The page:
Ro­torua: A Geother­mal Won­der­land

火山口下的 Ro­torua

Vision Magazine - - Con­tents -

Ge­ol­o­gists call New Zealand, the rst coun­try the sun shines on, a nat­u­ral class­room for ge­ol­ogy. Com­pris­ing of two main is­lands and many small sur­round­ing is­lands, the fan-like North Is­land har­bours vol­ca­noes while the nar­row South Is­land has glaciers that are mil­lions of years old. Lots of geother­mal ac­tiv­ity, the com­fort­able cli­mate, clean en­vi­ron­ment and un­marred nat­u­ral scenery make this Paci c is­land coun­try a tourist at­trac­tion for its unique land­scape and bio-di­ver­sity that is found nowhere else in the world.


Ro­torua lies in the heart of the North Is­land. The name means “the sec­ond great lake” in the lo­cal lan­guage. Lo­cated a 3-hour drive from Auck­land, it was founded in 1880 by pioneers who were stunned by the unique pink and white ter­races dot­ted through the area. It was touted as “the eighth won­der of the world”. Un­for­tu­nately, both the won­der and the nearby town were de­stroyed in a vol­canic erup­tion in 1886.

Na­ture be­queathed Ro­torua with yet more beauty when the chaos from the erup­tion ended. Many visi­tors were at­tracted to see and ex­pe­ri­ence the new won­ders for them­selves. See­ing the po­ten­tial, the New Zealand gov­ern­ment re­built a small town on the site to cater for the pros­per­ing tourism busi­ness.

北島中部的城市羅托魯拉Ro­torua 是毛利語『第二大湖』的縮寫,距離第一大城奧克蘭230 公里約 3小時車程,它曾是當地原住民毛利人的生活居所。1880年時,先驅者被眼前獨特的粉紅色和白矽土階地景色所驚嘆,世人稱其為『世界第八大奇蹟』,但卻在1886 年的火山噴發中,奇蹟與上百毛利人一起被覆蓋在火山灰之下,成為歷史。


Wa­ter from deep un­der­ground is heated up by tec­tonic plates mov­ing and stir­ring up the magma caus­ing the wa­ter to bub­ble to the sur­face, form­ing nat­u­ral hot springs. Bri­tish and New Zealand sol­diers re­ha­bil­i­tat­ing af­ter WWI found the Ro­torua hot springs re­ju­ve­nat­ing and the word soon spread, at­tract­ing tourists from all over the world. The at­trac­tion has never waned, with the bub­bling mud pools and shoot­ing gey­sers bring­ing over 800,000 visi­tors ev­ery year.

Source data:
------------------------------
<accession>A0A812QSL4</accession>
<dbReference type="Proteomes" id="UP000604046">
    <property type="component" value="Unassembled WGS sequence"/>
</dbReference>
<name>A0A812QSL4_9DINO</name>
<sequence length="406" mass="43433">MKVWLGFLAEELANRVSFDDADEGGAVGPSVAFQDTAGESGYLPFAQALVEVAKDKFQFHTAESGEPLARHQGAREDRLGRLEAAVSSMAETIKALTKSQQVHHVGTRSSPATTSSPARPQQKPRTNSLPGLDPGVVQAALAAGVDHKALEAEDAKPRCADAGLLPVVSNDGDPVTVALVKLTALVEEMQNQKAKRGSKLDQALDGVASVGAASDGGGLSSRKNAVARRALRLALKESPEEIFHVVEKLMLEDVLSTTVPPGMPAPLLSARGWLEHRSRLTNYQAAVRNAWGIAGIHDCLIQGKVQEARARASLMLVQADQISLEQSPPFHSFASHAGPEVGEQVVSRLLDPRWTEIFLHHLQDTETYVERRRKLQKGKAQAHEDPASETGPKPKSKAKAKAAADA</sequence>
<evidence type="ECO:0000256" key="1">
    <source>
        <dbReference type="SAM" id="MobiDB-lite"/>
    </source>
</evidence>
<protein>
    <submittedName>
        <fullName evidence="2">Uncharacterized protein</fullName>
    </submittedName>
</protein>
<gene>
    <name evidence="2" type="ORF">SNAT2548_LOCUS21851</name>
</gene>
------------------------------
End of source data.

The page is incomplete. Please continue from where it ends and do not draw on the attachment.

如今,當地的地熱噴泉已成為遊客最愛,每年吸引至少 80 萬的遊客。

Lady Knox Geyser has been vis­ited by mil­lions of tourists, for a very good rea­son. Lo­cal folk­lore tells that in 1901, some pris­on­ers were wash­ing clothes near the site. They saw steam drift­ing from the mouth of the spring and de­cided to throw a piece of soap into it. The spring erupted and con­tin­ued to shoot for an hour, with the last burst reach­ing as high as 20 me­tres. This happy ac­ci­dent has led to a high­light for many who visit New Zealand, with the lo­cal guide throw­ing a piece of soap into the spring ev­ery day at 10:15 am, guar­an­tee­ing a one- hour show.

The nearby Waio­tapu park area is a spec­tac­u­lar show­case of New Zealand's most colour­ful and unique geother­mal el­e­ments formed by mil­lions of years of vol­canic ac­tiv­ity. The Artist's Pal­ette, one of the main fea­tures, gets its name from the var­i­ous colours dis­played on the lake’ sur­face. The pun­gent smell of sul­phur, clouds of steam and rum­bling sounds of vol­canic ac­tiv­ity are a nat­u­ral part of life here.

諾克斯夫人間歇泉是另一個號稱百萬遊客量的景點,據傳在1901年,幾個關押在羅托魯拉的犯人在間歇泉附近洗衣服,他們發現這個泉眼呼呼冒著熱氣,出於好玩,朝泉眼內丟入一塊肥皂,結果噴泉開始慢慢噴發,最後噴泉高度達20 公尺,持續了一小時。


羅托魯拉附近的 Waio­tapu 地區完整保存著當年火山噴發後遺留的礦物質,形成了今天各種顏色的湖面,有人稱此地為『藝術家的調色盤』,厚重的硫磺味和濕熱氣息始終瀰漫在空氣中,時不時還能聽到岩漿冒泡的獨特聲響。

Ro­torua has some­thing to please ev­ery­one, from the in­cred­i­ble mud pools, gey­sers and hot springs to winer­ies...

The Ro­torua re­gion is in the heart of an­cient, al­most ex­tinct vol­ca­noes which have had no recorded ac­tiv­ity for many years. How­ever, ge­ol­o­gists pre­dict that more dev­as­tat­ing erup­tions as se­vere as the one in 1886 that wiped out the eighth won­der of the world will oc­cur again - it’s just a mat­ter of time. This sul­phur city is sit­ting within the Pa­cific rim of fire.

Ro­torua has some­thing to please ev­ery­one, from the in­cred­i­ble mud pools, gey­sers and hot springs to winer­ies, Whakare­war­erwa For­est, Rain­bow Springs Na­ture Park, crys­tal­clear lakes, a wild life park, lo­cal Maori her­itage, not to men­tion a wide va­ri­ety of land and wa­ter sports. Its di­verse range of at­trac­tions and ex­pe­ri­ences en­sures that ev­ery­one, from ad­ven­ture seek­ing sin­gles to fam­i­lies to those just looking to un­wind will have an un­for­get­table ex­pe­ri­ence.



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